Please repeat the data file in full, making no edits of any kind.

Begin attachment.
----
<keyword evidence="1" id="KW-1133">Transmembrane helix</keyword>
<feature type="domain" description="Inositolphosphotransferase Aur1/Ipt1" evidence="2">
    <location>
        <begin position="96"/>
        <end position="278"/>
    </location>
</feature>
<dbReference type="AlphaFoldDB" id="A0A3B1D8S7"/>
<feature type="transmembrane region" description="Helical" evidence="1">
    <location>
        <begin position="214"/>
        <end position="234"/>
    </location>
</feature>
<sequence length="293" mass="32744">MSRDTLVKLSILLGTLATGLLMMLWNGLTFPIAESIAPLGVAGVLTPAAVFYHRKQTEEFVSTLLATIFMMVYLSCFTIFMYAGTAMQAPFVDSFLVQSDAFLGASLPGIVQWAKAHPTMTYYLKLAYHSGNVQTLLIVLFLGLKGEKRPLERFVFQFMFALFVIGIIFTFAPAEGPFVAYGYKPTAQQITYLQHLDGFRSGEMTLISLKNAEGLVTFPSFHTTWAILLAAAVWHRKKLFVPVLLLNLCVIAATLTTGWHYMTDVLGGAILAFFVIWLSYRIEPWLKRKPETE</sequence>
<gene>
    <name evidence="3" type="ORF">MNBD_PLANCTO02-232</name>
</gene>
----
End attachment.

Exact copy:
<keyword evidence="1" id="KW-1133">Transmembrane helix</keyword>
<feature type="domain" description="Inositolphosphotransferase Aur1/Ipt1" evidence="2">
    <location>
        <begin position="96"/>
        <end position="278"/>
    </location>
</feature>
<dbReference type="AlphaFoldDB" id="A0A3B1D8S7"/>
<feature type="transmembrane region" description="Helical" evidence="1">
    <location>
        <begin position="214"/>
        <end position="234"/>
    </location>
</feature>
<sequence length="293" mass="32744">MSRDTLVKLSILLGTLATGLLMMLWNGLTFPIAESIAPLGVAGVLTPAAVFYHRKQTEEFVSTLLATIFMMVYLSCFTIFMYAGTAMQAPFVDSFLVQSDAFLGASLPGIVQWAKAHPTMTYYLKLAYHSGNVQTLLIVLFLGLKGEKRPLERFVFQFMFALFVIGIIFTFAPAEGPFVAYGYKPTAQQITYLQHLDGFRSGEMTLISLKNAEGLVTFPSFHTTWAILLAAAVWHRKKLFVPVLLLNLCVIAATLTTGWHYMTDVLGGAILAFFVIWLSYRIEPWLKRKPETE</sequence>
<gene>
    <name evidence="3" type="ORF">MNBD_PLANCTO02-232</name>
</gene>